1.) Parsons, John, First Deputy State Auditor, Massachusetts. Interviewed by author, December 2, 2010.

2.) Higgins, Gordy. “A Review of Privatization Definitions, Options and Capabilities”, Montana Business, Labor and Committee. Legislative Services Committee, (2000), 3.

3.) Auger, Deborah A., Contracting, and the States: Lessons from State Government Experience. Public Productivity & Management Review, Vol. 22, No. 4, (1999), 437.

4.) Ibid.

5.) Ibid, 450.

6.) Ammons, David N., and Debra J. Hill. “The Viability of Public-Private Competition as a Long-Term Service Delivery Strategy”, Public Productivity & Management Review, Vol. 19, No. 1. 1995, 12-24.

7.) Auger, 1999, 450.

8.) Higgins, 3.

9.) Auger, 1999, 437.

10.) Ibid.

11.) Ibid.

12.) Higgins, 1999, 4.

13.) Ibid.

14.) Chi, Keon S., Kelly A. Arnold and Heather M. Perkins, “Privatization in State Government: Trends and Issues”. Symposium: Public-Private Cooperation, 2003. 15.

15.) Ibid. 

16.) Wallin, Bruce. Privatization of State Services in Massachusetts: Politics, Policy and an Experiment That Never Was, Economic Policy Institute, Washington D.C., 45. 

17.) Parsons, 2010.

18.) Ibid.

19.) Pioneer Institute, The. The Pacheco Law: A Roadblock to Competitive Contracting, Making Government Sustainable: Agenda for Leadership 2002. Boston, MA. 2002, 17.

20.) Parsons, 2010.

21.) Pioneer Institute, 2002, 17-18.

22.) Wallin,17.

23.) Ibid.

24.) Morgan, Donald. “The Two Faces of Privatization”. Pubic Administration Review, Vol. 48, No. 6. 1988, 980.

25.) Ibid, 981.

26.) Pacheco, Marc, State Senator, Massachusetts. Interviewed by author, November 30, 2010, Boston, MA.

27.) Feigenbaum, Harvey B., and Jeffery R. Henig. “The Political Underpinnings of Privatization: A Typology”. World Politics, Vol. 46, No. 2. 1994, 190.

28.) Kravchuk, Robert S., and Ronald W. Shack. “Designing Effective Performance-Measurement Systems under the Government Performance and Results Act of 1993”. Public Administration and Review, Vol. 56, No. 4. 1996, 349

29.) Kravchuk and Shack, 1996, 350.

30.) Behn, Robert D., “Why Measure Performance? Different Purposes Require Different Measures”, Public Administration Review Vol. 63, No. 5. 2003, 589.

31.) Behn, 2003, 594.

32.) Feigenbaum, 1994, 186.

33.) Feigenbaum, 1994, 188-189.

34.) Wallin, 2001, 8.

35.) Wallin, 2001, 4.

36.) See Morgan, Donald. “The Two Faces of Privatization”. Pubic Administration Review, Vol. 48, No. 6. 1988, 980

37.) Yarrow, George, Mervyn King, Jacques Mairesse and Jacques Melitz. “Privatization in Theory and Practice”. Economic Policy, Vol. 1, No. 2. 1986, 355.

38.) Yarrow et al., 1986, 356.

39.) Pacheco, 2010.

40.) Ammons and Hill, 1995, 12.

41.) Ibid.

42.) Auger, 1999, 443.

43.) Ibid, 444.

44.) Ibid.

45.) Pacheco, 2010.

46.) Ibid.

47.) Poftak, Steve, Director, Shaime Center for Better Government, Pioneer Institute. Interviewed by author November 23, 2010, Boston MA.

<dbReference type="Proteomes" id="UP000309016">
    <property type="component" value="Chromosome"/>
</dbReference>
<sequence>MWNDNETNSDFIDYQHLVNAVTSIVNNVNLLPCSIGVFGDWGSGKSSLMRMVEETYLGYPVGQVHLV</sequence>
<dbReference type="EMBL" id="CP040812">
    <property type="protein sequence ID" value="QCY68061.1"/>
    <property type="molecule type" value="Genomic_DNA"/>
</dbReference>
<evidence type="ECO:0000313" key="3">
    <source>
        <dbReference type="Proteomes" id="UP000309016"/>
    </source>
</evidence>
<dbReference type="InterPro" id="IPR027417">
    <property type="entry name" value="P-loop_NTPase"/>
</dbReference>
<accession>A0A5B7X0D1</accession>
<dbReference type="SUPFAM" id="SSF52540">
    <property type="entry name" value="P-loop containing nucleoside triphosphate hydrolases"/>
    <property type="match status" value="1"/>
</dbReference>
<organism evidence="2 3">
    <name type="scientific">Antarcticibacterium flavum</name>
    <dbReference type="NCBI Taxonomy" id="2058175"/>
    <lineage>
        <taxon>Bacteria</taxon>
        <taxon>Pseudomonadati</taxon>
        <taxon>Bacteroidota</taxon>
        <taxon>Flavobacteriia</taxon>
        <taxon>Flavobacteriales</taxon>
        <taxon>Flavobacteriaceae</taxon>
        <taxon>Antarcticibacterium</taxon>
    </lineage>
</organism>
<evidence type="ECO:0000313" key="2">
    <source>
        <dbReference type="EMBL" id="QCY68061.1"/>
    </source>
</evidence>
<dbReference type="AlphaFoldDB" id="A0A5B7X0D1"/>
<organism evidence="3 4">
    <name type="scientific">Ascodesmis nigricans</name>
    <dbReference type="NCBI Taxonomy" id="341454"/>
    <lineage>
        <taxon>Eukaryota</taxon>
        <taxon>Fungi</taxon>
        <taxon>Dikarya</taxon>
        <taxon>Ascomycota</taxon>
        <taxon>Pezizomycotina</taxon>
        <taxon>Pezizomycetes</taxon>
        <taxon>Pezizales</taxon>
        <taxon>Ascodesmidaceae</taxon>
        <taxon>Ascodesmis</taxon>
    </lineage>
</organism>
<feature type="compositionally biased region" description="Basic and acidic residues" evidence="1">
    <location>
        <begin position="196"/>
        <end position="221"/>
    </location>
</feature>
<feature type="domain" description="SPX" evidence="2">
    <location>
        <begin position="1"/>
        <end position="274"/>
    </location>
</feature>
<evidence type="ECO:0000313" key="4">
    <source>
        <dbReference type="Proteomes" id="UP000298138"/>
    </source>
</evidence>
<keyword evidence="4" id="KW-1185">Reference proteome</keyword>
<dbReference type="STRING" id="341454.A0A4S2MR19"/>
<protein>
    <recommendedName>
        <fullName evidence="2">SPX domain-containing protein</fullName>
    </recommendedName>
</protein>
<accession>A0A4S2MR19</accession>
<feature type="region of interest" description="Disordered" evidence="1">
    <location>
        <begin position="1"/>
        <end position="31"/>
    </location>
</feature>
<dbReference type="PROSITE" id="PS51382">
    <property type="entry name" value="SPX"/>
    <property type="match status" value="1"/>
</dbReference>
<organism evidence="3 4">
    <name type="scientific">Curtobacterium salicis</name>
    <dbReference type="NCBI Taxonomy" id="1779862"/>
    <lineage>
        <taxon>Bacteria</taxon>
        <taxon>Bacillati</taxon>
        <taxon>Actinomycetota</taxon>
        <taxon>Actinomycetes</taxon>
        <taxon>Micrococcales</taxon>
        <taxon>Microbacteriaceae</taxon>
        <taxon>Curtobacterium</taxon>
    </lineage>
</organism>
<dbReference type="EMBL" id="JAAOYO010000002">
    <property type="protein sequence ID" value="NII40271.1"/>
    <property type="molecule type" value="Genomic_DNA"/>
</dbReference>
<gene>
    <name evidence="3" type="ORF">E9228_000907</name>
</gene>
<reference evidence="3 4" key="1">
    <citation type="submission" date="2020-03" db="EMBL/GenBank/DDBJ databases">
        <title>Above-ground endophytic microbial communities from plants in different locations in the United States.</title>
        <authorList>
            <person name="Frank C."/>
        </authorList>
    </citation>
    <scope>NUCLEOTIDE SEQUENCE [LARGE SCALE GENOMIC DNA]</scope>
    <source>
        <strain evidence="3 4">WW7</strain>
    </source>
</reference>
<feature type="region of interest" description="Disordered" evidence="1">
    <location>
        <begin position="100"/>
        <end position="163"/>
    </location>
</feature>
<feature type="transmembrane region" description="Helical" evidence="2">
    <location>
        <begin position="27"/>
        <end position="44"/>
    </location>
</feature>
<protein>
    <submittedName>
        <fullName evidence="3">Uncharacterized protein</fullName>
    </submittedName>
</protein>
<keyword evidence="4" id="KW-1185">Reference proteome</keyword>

48.) Wallin, 9.

49.) See Wallin,11.; Internal memo from Department of Administration and Finance, Commonwealth of Massachusetts, 2.

50.) Wallin,12.

51.) Massachusetts House Committee on Post Audit Oversight, “Privatization Savings: Where’s the Beef?” Commonwealth of Massachusetts. 1993.

52.) Wallin,13.

53.) Wallin, 14.

54.) Montenko, A.K., et al., “Privatization and Cutbacks: Social Work and Client Impressions of Service Delivery in Massachusetts” Social Work, Vol. 40, No. 4. (1995). 456-63.

55.) Auger, 1999, 450.

56.) Wallin,17.

57.) Massachusetts House Committee on Post Audit Oversight, 1993.

58.) The Commonwealth of Massachusetts. Massachusetts General Laws: Part I: Title II: Chapter

7: § 52-55.

59.) Parsons, 2010.

60.) Pioneer Institute, 2002, 17-18.

61.) Poftak, 2010.

62.) The Commonwealth of Virginia, Code of Virginia, Title: 2.2, Chapter: 26, § 2.2-2622, §§ A, 1.

63.) Auger, 1999, 444.

64.) The Commonwealth of Virginia, Code of Virginia, Title: 2.2, Chapter: 26, § 2.2-2621.

65.) The Commonwealth of Virginia, Code of Virginia, Title: 2.2, Chapter: 26, § 2.2-2622, §§ A, 1.

66.) Auger, 1999, 444.

67.) Auger, 1999, 444.

68.) Commonwealth Competition Council, Cost Comparison Program COMPETE: Users Manual, Commonwealth of Virginia, 2001, Richmond, VA.

69.) Commonwealth Competition Council. 2007 Report to the Governor, General Assembly and Small Business Commission. Commonwealth of Virginia, 2007. 4-5.

70.) The New Jersey Privatization Taskforce, 2010. Report to Governor Chris Christie. 5.

71.) Commonwealth Competition Council, 2007, 5.

72.) NJ Privatization Taskforce, 2010. 5.

73.) Commonwealth Competition Council, 2007, 5.

74.) NJ Privatization Taskforce, 2010, 5.

75.) Commonwealth Competition Council, 2005 Report to the Governor, General Assembly and Small Business Commission. Commonwealth of Virginia, 2005.

76.) Commonwealth Competition Council, 2010 Report to the Governor, General Assembly and Small Business Commission. Commonwealth of Virginia, 2010. 6-7.

77.) Helderman, Rosalind S., “Virginia Ponders Losing ABC Stores; Studies Conflict On Privatizing Liquor Stores”. The Washington Post. August 9, 2010.

78.) WSET-TV, “No Privatization for Virginia ABC Stores This Year”. ABC News Ch. 13 Lynchburg Danville Roanoke. February 9, 2011.

79.) Auger, 1999, 438-450.

80.) England, Evan. Memorandum to Jay Gonzalez, Secretary, Executive Office for Administration & Finance, Massachusetts, 2010.